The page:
It has often been said, not always with admiration that Charles Eames designed for himself. So he did, but in this above all he was conscious of discipline, restraint and responsibility (Naylor and Ball 2005, p.45). His designs would soon exert a powerful social influence as ‘ordinary, yet designed’ objects inhabiting the world after the war. An ethos of functionalism informed all of their furniture designs. “What works is better than what looks good,” Ray said. “The looks good can change, but what works, works.” (LOC 1999) These objects were available and affordable to all, chiefly due to the cheaper costs and techniques of mass production, and in some cases, ‘stackability’. These beautiful objects brought sophistication the common taste, and universalized design in the United States and Europe.
The shell seat would reach another dimension of mass production (and stack-friendliness) when Eames made the 1949 molded plastic ‘bucket seat’ chair with an under frame of cast aluminum, metal tubes and wire rods. This distinctive seat would be made through the process of injection molding. This would create a single shell integrating the seat and back into a seamless form. While costly to produce to begin with, this system would result in an incredibly low unit cost, and soon these chairs would be produced by the thousands leading to their ubiquity in the world today.
Ray Eames’ Graphic Design
Ray designed several covers for the California magazine Arts & Architecture. The Magazine reflected contemporary trends in architecture, design, music and the arts and the cover designs were of primary importance in presenting its new directions. Inspiration for the covers came from the contents of the particular issue and from the work going on in their office. (Nuehart et al. 1989, p.31). The designs of the covers reflect influences that Ray had imbibed during her training as a painter, especially of Joan Miro and Hans Hofmann. She freely incorporated Charles’s drawings and photographs in these layouts. The magazine became an influencing force for architectural innovations in residential design and planning in the post war period that championed the use of industrial processes to mass produce multiple housing units. Ray’s cover designs with their bold graphics, collages of shapes, lines and text gave a provocative face to this cause.
Ray would have a profound impact on Deborah Sussman (a medalist of the American Institute of Graphic Arts), who had worked with the Eameses. She would trace her influences to Ray’s free associative work, and would herself integrate graphics with the built environment through extensive collaboration. Her work would be informed by ‘perceptive observation and rigorous documentation of communities and cultures’. Her most significant work was for the 1984 Los Angeles Olympics and for Walt Disney Resorts. (Sussman Prejza & Co. Inc. 2004)
The Eameses’ Films
The Eameses made more than 150 films on every conceivable subject for every conceivable audience. In these films, they used the imagery of daily rituals and entertainments, vernacular landscapes, and ordinary objects to promote popular culture as the currency of exchange between nations and people. (LOC 1999) Their philosophy of ‘guest-host relationship’ was at work in the films too. “It (guest-host relationship) also exists in design: how you make a chair or begin a film, and in all the subtle equations and gestures of welcoming in every day human existence.” (Eames, L. 2006)
Their most interesting film project was to create a show for the 1959 American National Exhibition in Moscow which was to be the first cultural exchange between the two countries since the Russian revolution. Charles conceptualized and created a production called Glimpses of the U.S.A., in which still images and live action footage were projected on seven large screens simultaneously. The show was of 10 minute duration and was screened several times a day during the course of the exhibition in the geodesic pavilion by the Buckminster Fuller. It created a fascinating portrait of American values in the post war period and had an impact on the Russian audience.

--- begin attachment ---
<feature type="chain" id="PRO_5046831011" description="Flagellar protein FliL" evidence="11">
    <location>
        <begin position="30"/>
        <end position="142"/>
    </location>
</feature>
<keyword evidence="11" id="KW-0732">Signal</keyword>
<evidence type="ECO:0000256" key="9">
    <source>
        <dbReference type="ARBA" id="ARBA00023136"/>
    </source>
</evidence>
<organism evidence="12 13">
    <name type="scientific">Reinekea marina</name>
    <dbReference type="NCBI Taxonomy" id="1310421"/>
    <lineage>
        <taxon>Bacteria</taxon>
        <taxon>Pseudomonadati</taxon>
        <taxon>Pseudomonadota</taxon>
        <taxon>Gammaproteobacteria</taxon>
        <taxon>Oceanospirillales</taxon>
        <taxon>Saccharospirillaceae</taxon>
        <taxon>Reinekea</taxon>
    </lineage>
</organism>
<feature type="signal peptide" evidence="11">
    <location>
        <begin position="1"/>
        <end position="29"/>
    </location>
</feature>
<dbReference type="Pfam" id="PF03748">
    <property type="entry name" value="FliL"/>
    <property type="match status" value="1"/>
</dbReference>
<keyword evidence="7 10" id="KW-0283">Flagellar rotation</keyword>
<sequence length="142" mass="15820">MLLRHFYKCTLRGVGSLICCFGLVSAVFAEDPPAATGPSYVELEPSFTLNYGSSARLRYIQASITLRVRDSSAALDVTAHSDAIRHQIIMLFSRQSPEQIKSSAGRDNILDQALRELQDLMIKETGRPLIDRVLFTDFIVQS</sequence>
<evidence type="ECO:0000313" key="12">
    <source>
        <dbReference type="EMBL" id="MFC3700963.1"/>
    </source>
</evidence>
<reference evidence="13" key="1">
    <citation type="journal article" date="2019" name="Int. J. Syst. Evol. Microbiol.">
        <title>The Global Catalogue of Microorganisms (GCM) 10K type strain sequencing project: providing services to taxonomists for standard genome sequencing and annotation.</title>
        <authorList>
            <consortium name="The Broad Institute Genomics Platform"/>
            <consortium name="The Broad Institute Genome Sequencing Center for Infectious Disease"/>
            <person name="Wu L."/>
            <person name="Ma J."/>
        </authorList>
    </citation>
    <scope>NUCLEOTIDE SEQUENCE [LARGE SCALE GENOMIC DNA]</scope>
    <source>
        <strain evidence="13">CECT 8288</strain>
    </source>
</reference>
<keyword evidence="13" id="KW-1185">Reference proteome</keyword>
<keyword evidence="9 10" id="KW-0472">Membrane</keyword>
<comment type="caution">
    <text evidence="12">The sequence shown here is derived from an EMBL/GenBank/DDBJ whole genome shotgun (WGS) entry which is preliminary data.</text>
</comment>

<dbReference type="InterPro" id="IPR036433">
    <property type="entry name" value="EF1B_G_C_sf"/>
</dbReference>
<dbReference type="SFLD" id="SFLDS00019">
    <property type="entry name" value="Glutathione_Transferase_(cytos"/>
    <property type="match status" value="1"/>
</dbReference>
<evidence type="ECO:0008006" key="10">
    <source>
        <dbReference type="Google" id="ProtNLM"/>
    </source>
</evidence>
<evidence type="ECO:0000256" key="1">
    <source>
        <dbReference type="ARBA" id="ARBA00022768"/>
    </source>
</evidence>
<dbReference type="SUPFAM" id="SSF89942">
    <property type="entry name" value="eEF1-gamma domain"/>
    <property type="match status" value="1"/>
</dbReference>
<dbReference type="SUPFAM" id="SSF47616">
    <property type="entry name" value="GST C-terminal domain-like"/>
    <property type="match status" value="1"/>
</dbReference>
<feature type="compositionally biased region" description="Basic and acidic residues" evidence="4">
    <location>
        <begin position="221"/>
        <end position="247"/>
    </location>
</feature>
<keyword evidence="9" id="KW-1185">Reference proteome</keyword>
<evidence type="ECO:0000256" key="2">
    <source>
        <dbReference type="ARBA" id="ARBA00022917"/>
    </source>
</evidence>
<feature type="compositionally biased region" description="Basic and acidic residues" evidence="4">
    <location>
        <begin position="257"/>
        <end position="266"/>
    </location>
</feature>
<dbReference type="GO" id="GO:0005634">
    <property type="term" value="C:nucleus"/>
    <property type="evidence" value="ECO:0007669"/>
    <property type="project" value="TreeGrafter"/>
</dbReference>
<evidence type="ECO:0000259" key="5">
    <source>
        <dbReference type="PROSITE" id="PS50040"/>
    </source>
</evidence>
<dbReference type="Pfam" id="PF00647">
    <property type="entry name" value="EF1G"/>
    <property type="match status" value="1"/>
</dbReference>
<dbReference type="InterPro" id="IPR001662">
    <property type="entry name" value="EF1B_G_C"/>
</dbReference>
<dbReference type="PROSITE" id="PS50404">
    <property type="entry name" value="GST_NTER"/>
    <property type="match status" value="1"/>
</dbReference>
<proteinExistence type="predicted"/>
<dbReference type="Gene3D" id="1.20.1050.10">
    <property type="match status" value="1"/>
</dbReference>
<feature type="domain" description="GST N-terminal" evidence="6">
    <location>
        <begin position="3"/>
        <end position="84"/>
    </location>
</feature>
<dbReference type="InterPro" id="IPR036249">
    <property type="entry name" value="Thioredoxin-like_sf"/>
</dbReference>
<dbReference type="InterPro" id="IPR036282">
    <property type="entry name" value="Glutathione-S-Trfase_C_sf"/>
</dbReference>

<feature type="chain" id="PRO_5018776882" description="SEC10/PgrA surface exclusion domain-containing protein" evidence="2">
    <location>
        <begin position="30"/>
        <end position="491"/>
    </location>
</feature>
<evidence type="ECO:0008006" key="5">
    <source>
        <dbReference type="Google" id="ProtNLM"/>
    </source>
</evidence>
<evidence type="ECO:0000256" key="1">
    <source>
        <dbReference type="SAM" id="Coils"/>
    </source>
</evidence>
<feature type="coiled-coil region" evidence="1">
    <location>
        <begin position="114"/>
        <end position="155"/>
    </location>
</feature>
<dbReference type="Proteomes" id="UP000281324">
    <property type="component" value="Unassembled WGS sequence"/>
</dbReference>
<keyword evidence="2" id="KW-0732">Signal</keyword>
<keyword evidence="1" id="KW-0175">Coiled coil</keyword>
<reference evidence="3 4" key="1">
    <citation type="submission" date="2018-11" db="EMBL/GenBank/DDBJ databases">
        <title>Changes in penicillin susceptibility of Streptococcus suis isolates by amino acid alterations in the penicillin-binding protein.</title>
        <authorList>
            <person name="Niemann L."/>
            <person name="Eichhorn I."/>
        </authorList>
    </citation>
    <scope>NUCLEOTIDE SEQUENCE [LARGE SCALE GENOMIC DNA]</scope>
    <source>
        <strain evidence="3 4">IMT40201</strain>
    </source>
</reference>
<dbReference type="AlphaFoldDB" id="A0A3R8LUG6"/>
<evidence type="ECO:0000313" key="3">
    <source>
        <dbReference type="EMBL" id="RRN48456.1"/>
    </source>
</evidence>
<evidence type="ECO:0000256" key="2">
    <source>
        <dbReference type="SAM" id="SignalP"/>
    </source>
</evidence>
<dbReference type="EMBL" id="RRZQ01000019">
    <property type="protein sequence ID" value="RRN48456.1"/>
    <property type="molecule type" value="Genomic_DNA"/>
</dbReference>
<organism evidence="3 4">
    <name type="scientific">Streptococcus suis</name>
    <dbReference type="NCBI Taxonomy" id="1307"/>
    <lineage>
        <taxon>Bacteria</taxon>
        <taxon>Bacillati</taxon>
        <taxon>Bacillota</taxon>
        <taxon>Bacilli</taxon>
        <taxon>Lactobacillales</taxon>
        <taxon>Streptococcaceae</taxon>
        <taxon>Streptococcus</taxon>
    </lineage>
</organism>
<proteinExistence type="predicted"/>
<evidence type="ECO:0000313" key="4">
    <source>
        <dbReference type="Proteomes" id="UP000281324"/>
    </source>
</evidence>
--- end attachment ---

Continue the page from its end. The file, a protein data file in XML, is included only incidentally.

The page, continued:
To produce the multi- screen display, thousands of images were collected. The production was designed to provide a visual expression of the complexity and diversity of American life. The assembled composition show cased such aspects of daily life as where Americans live, work, and play, how they get around, what they eat and how they dress. The presentation also included live action segments of industrial processes like milling and refining. The concluding images were of partings, goodnights, symbols of love and friendship- the last image was of a bunch of forget-me-nots. (Neuhart et al. 1989, p. 241)
Perhaps the most comprehensive exposition of Charles Eames statement: ‘eventually everything connects’ can be seen (as manifesto) in the 1977 short film ‘Powers of Ten’ that he made with Ray Eames (Eames, L. 2006). Beginning with a shot of a picnic lunch in a Chicago park 1m by 1m across, the film zooms up in every subsequent shot encompassing a hundred fold increases until a frame 100 light years across (10 raised to 18). The camera then zooms back in to the park and then continues in a forward direction of hundred fold magnification starting with a picnicker’s hand and then inward and onward until the power of ten is magnified 18 hundred fold into the subatomic world of the nucleus of a carbon atom, with its protons and neutrons vibrating wildly. In a short duration of around ten minutes Eames manages to ‘connect’ every element in the known world- life, the universe and everything.
The Eames House
In 1949, the Eameses designed their own house in Santa Monica, California as a ‘case study’ for the journal Arts & Architecture. This house was entirely made of components ‘off-the-peg’, ‘mail- ordered’ from industrial catalogs and assembled on site. The final house had standard industrial lattice joists and slender black steel window sections to create a modular structure. The delicate glass and steel design of this house emerged from ‘on site improvisations.’ (Weston 2004, p.90) This made the design non-site specific, and yet had a ‘light nomadic quality’ (Colquhoun 2002, p.237). Its interiors were carefully selected objects (and) were as much part of the architecture as the building itself. The aesthetic effect arose from the careful juxtaposition of ‘readymade’ elements. (Curtis 1987, p.263). These elements quietly complemented the structure, itself a product of the ‘readymade’.